In the first years of corporation operation, inspectors appear to have worn elaborate single-breasted jackets with hidden buttons (or more likely a hook and eye arrangement) and upright collars; it is unclear if the latter bore any insignia. Tall pill-box style caps were worn that had an unusual pom pom on the top; once again, it is unclear whether they carried a badge of any description. In later years, inspectors wore single-breasted jackets with a row of five black buttons, two waist pockets, two breast pockets (with button closures) and lapels; the latter carried Inspector on each side in embroidered script lettering. Caps were military in style with a tensioned crown and carried a blue, red and white enamel cap badge in the form of a shield, which bore the letters 'L.C.T' and 'INSPECTOR' within a ribbon. Two varieties are known, almost certainly representing two distinct periods; from the general look and feel of these badges, it seems likely that the darker one is the earlier, though this is just speculation. Inspectors were issued with gabardine overcoats, certainly after the Second World War, but possibly earlier.

In common with most tramway systems, Leeds employed women during the Great War to replace male staff lost to the armed services. Photos indicate that different styles of uniform were worn, though whether this reflected summer/winter wear or a change in style is currently unclear. Both types were tailored single-breasted jackets in blue serge with red piping and epaulettes; whereas one had breast pockets (with button fastenings) and high, fold-over collars, the other had hip pockets (with button fastenings), a waist belt (with two buttons) and lapels. A long matching skirt was also worn. Given the Leeds weather, heavy single-breasted overcoats were frequently worn, which like the jackets, had high fold-over collars and epaulettes. Headgear comprised baggy peaked caps (at least in winter), which carried the standard Leeds City Tramways cap badge. Conductresses were apparently awarded a 'Great World War' service badge after the war.

Ladies were also employed during the Second World War, and seemingly continuously thereafter, right up until closure of the system. During this later period, female staff wore single-breasted tailored jackets with lapels and knee-length skirts; headgear comprised baggy caps carrying the standard Leeds City Tramways shield badge.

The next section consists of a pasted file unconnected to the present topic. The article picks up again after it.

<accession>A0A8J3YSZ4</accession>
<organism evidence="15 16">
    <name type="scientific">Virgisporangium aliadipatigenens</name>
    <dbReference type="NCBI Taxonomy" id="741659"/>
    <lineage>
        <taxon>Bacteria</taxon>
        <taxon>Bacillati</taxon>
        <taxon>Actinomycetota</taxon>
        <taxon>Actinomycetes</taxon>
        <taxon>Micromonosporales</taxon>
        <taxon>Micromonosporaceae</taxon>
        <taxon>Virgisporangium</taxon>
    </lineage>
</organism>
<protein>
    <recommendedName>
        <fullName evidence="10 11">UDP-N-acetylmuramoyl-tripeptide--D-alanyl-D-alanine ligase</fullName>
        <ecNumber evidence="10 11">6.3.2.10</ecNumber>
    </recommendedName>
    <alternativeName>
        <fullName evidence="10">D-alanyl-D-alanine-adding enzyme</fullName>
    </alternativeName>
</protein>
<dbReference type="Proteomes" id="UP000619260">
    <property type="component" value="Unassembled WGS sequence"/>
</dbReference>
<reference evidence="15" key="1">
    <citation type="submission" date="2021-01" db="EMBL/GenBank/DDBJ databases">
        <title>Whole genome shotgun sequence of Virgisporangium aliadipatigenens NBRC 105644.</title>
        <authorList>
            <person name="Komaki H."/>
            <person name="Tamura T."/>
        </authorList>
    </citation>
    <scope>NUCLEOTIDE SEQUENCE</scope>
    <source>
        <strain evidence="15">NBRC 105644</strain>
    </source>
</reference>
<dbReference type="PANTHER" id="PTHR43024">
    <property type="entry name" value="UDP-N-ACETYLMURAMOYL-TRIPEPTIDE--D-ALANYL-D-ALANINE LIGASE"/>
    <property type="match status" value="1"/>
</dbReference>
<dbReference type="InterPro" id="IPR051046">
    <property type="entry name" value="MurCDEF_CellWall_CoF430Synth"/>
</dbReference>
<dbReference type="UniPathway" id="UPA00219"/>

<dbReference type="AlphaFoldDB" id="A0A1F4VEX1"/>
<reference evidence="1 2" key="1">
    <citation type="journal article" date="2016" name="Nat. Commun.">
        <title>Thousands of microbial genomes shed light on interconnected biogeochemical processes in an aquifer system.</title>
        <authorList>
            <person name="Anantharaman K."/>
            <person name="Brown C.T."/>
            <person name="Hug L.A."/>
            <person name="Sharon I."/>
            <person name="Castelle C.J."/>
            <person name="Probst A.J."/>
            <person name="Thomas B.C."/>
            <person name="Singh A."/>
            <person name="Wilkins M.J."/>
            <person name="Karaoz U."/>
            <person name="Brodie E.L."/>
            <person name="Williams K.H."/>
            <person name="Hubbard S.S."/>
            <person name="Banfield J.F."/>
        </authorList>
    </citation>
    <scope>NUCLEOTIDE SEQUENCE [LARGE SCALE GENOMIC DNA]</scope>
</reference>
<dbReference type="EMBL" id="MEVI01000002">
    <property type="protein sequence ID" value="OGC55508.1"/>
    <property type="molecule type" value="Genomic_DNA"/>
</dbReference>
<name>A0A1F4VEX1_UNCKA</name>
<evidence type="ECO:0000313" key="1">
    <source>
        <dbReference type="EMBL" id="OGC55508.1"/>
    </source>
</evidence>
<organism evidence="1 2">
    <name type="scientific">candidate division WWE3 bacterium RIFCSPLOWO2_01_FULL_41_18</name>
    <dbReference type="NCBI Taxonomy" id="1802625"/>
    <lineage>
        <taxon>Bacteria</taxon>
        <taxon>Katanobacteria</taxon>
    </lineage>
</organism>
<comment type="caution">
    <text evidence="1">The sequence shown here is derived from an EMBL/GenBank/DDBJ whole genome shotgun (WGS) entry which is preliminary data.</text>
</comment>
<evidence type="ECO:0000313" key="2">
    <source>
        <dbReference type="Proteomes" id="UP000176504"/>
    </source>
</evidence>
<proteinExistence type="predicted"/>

For further details of Leeds City Tramways uniforms, see Leeds Transport Volume 2 1902 — 193, pages 669-670; J Soper, Leeds Transport Historical Society (1996).

For a complete history of the system, see 'Leeds Transport Volumes 1 to 4' by J Soper; Leeds Transport Historical Society (1985 to 2007).

Images

Horse tram drivers and conductors
Leeds City Tramways Horse tram Headingly Oak 1907
A conductor and driver pose with an unidentified horsecar outside the Headingley Oak — photo probably taken around 1907, but certainly after the corporation takeover of 1894 as the waist panel carries the corporation crest. Photo courtesy of the Tramways and Light Railway Society, with thanks to David Voice.


Leeds City Tramways Horse tram
A blow-up of the above photo showing the conductor and driver. Both men are wearing uniform greatcoats and kepi-style caps, the latter seemingly without insignia. The conductor is wearing a large licence, hanging from his lapel, probably of the type shown below.



Probable early municipal-era conductor's licence — brass. This appears to have been introduced in the late 1890s and its use only persisted for a few years. Author's Collection.


Steam tram drivers and conductors
Leeds City Tramways Steam Tram No 28
Steam Tram No 28 (a Thomas Green product of 1890) and Milnes Trailer No 37 pictured at Wortley — photo probably taken shortly after the municipal take-over (1894), as the trailer still has the company device on the waist panel.


Leeds City Tramways Steam tram crew
A blow-up of the above photo showing the driver and conductor, the latter in a jacket with plain buttons, and with a kepi-style cap, seemingly without a badge.


Leeds City Tramways steam tram No 12 with crew at Wortley
Driver and conductor pose with Steam Tram No 12 (a Thomas Green product of 1886) and Trailer No 26 (a Milnes product of 1890) at Wortley — photo undated, but definitely taken after the municipal take-over of 1894 as the trailer has the city arms on its waist panel. Photo courtesy of the Tramways and Light Railway Society, with thanks to David Voice.


Leeds City Tramways steam tram No 12 with crew
A blow-up of the above photo showing the driver, who is wearing typical railway footplate-like attire, and the conductor, who appears to have a self-purchased overcoat and a kepi-style cap, the latter again without a badge.


Leeds City Tramways steam tram with crew
Conductor and driver with Thomas Green-built Steam Tram No 30 (delivered in 1897) and Milnes Trailer No 38 at the Meanwood terminus — photo undated, but probably taken around 1899. The conductor is wearing a double-breasted uniform jacket and kepi-style cap, but once again without an obvious badge. Photo courtesy of the Tramways and Light Railway Society, with thanks to David Voice.


Leeds  City Tramways Steam Tram No 10 and Trailer No 50
Steam Tram No 30 (a Thomas Green product of 1896) and Trailer No 60 pictured at what is believed to be Castleton Bridge in 1900.


Leeds City Tramways Conductor and steam tram driver
A blow-up of the above photo showing the crew. The conductor is wearing a large, round licence, almost certainly the same pattern as shown above.


Motormen and conductors
Leeds Roundhay Electric Tram and crew
Conductor and motorman pose with a new electric tramcar at the Roundhay Terminus in 1891. Photo from Author's Collection.


Leeds Roundhay Electric Tram and crew